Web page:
The cabinet's new Central Bureau of Investigation (CBI), set up last month, has already come under fire for being overzealous, and violating constitutionally guaranteed privacy laws in going after Internet Service Providers (ISPs).
The new 'FBI-style' unit was set up by the government two weeks ago in response to a nationwide rise in abductions, financial scams, cyber-crime and call-bypass syndicates. The high-powered and well-resourced force works under the direct control of the chief of police and is designed to act immediately to counter organised crime.
However, by targeting Nepal's ISPs, the CBI has stirred a hornet's nest among IT companies, constitutional lawyers and consumer advocacy groups, who say the unit is overstepping its bounds.
Sirish Karmacharya of the internet provider Namche was arrested this week and jailed for having provided bandwidth to customers who were allegedly using it to bypass calls. Nepal Telecommunication Authority (NTA) sent a letter this week to ISPs, warning of stiff punishment if they didn't fulfill conditions for operation that include filtering pornographic and 'horror' content. NTA wants material that 'incites racial and religious hatred' and is against the 'national interest' filtered.
"The conditions are too broad and ISPs can't be held responsible for what the subscribers use the internet for, it's their private business," explains Binay Bohara of the ISP Association. "In any case, filtering content is very expensive, cumbersome and difficult."
Constitutional lawyer Satish Kharel goes a step further and says NTA's conditions for use also violate the constitutionally guaranteed right to privacy. "Only parliament can pass laws restricting fundamental freedoms, it can't be done by NTA or the police," Kharel says. "This is an infringement of the constitution and also goes against the right to privacy under international human rights instruments to which Nepal is a signatory."
Kharel, who specialises in telecommunications, says if the government is serious about going after those misusing Voice over Internet Protocol (VOIP), it should investigate the real culprits and not those who are simply selling the connection.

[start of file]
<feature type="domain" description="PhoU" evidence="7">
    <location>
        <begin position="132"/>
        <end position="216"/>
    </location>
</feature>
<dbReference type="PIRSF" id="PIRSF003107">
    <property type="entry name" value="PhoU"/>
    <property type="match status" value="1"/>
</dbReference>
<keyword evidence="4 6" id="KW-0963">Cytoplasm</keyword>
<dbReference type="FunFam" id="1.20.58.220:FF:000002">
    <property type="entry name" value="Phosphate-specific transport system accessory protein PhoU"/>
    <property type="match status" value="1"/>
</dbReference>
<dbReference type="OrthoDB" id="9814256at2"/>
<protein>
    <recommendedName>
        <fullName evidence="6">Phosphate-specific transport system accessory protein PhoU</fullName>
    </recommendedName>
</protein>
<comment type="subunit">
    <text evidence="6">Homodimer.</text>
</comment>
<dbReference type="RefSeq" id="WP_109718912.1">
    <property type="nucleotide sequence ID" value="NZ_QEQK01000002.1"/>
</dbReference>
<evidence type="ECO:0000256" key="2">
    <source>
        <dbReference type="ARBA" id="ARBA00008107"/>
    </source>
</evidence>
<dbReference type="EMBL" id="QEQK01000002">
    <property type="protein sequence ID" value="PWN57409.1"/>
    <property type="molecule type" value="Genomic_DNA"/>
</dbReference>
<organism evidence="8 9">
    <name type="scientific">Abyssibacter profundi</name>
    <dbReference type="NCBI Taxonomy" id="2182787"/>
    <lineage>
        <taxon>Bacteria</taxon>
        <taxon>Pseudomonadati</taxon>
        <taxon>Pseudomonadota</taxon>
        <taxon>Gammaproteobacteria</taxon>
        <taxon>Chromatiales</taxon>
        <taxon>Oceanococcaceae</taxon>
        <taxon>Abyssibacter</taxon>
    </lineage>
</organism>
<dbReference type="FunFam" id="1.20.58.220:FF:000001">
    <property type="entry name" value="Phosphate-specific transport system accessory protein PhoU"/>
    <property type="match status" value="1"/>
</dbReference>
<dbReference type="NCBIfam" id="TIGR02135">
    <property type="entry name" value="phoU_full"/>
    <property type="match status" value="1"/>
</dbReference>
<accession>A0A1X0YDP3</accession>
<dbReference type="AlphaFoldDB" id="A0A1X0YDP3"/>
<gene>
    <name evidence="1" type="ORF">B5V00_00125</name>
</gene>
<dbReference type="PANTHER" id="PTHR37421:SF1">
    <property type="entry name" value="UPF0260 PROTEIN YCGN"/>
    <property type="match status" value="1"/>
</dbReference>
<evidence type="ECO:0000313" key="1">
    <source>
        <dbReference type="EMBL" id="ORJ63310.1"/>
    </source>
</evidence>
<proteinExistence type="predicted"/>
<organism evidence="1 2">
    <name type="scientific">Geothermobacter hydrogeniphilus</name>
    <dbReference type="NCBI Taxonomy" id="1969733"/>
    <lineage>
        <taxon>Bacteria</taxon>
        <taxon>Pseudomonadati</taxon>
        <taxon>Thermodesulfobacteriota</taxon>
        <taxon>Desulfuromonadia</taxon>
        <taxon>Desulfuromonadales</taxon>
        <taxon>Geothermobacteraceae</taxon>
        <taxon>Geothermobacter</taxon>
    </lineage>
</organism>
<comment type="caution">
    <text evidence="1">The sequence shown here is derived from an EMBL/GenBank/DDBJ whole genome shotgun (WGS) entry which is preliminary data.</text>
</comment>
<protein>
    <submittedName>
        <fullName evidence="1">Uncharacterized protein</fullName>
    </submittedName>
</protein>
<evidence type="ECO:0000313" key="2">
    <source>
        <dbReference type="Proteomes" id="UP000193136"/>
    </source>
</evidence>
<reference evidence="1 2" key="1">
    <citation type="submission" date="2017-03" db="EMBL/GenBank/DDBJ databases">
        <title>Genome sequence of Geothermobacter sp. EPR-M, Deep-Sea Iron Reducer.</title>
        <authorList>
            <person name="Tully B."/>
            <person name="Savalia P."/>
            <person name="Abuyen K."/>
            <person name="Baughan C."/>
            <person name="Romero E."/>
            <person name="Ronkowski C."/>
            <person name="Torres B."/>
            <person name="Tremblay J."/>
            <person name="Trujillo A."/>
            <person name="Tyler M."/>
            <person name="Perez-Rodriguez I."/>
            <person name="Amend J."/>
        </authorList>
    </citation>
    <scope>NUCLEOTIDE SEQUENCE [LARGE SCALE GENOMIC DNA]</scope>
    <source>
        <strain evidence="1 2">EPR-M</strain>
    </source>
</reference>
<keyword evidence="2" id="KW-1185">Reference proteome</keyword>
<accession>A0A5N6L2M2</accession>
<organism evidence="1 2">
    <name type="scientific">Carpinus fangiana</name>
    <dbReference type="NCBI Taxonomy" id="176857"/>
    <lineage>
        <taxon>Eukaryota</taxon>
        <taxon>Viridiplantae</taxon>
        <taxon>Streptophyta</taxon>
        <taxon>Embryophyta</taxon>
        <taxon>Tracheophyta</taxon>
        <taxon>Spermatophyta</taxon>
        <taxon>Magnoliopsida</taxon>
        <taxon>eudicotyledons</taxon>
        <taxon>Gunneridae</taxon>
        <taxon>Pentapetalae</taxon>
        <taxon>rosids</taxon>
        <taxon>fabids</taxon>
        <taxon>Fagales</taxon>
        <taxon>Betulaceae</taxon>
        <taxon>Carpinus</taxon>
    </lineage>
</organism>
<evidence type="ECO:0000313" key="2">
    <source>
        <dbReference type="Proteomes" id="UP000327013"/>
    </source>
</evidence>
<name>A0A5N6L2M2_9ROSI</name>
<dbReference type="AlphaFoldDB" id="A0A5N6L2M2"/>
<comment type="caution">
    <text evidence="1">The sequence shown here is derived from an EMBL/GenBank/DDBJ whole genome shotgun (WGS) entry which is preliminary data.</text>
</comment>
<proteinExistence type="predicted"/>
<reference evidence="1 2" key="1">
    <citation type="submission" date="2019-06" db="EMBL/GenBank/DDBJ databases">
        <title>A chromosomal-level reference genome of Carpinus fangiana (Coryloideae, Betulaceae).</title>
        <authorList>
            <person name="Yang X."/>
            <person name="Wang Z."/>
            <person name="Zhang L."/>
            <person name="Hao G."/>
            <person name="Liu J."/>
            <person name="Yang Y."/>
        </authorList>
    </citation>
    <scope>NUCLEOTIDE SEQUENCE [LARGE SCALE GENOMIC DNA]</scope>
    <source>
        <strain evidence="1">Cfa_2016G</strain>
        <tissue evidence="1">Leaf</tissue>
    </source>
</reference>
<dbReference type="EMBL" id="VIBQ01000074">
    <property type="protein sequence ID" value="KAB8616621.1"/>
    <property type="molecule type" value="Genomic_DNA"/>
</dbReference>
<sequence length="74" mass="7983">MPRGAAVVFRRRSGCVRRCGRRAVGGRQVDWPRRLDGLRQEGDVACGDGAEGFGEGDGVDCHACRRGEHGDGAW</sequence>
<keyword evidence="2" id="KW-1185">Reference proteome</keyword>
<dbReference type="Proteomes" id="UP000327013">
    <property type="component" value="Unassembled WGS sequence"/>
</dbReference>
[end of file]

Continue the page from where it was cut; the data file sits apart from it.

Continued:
Minister of Information and Communication, Shankar Pokharel, said the government was losing billions in international call-bypass and was forced to act against operators with VOIP. "The state needs information on who is using excessive bandwidth at all times of the day, without this data it is difficult to catch the culprits," Pokharel told Nepali Times. "All we are asking is for the ISPs to pass on this information."
The police say they have been handicapped by their inability to access mobile phone and internet usage data in going after criminals. DIG Arjun Singh Bhandari says, "Our main concern is to ban VOIP calls as it becomes difficult to trace criminal activities, and organised crimes have been carried out using VOIP. We have requested ISPs to help us in our investigation."
But Karmacharya's arrest and the fact that he has been presumed guilty until proven innocent has sent shockwaves through the ISP community, and lawyers are aghast at the lack of due process in the case. This has led to suspicion that the police are themselves involved in extorting ISPs. "It now seems to be our turn to be milked," said one cyber cafť owner in Thamel.
Internet Service Providers (ISPs), who met the home and information ministers Thursday morning, said both blamed them for complicity in the call-bypass scam. ISPs say they can't run a business with the threat of arrest at any time and may collectively return their licenses. This would potentially paralyse internet services in Nepal.
ISPs say the new law holds them liable if an illegal VOIP operator is using its bandwidth without the knowledge of the service provider. Said one ISP owner: "The police want us to tell them about excessive use, but what is excessive use? Who defines it? There are hundreds of legitimate individuals and businesses who use more than 1MB, do we report all of them?"
Nepal's 49 ISPs have already blocked scores of pornographic sites under instruction from the police in the past month, and they say they can block other sites as well. But they can't be filtering everything because it is impossible, especially since the definition of what is deemed 'anti-national' and 'inciting racial hatred' is so broad.
Says the ISP Association's Binay Bohara: "If they tell us what to block we will block, but we can't accept this blanket blame."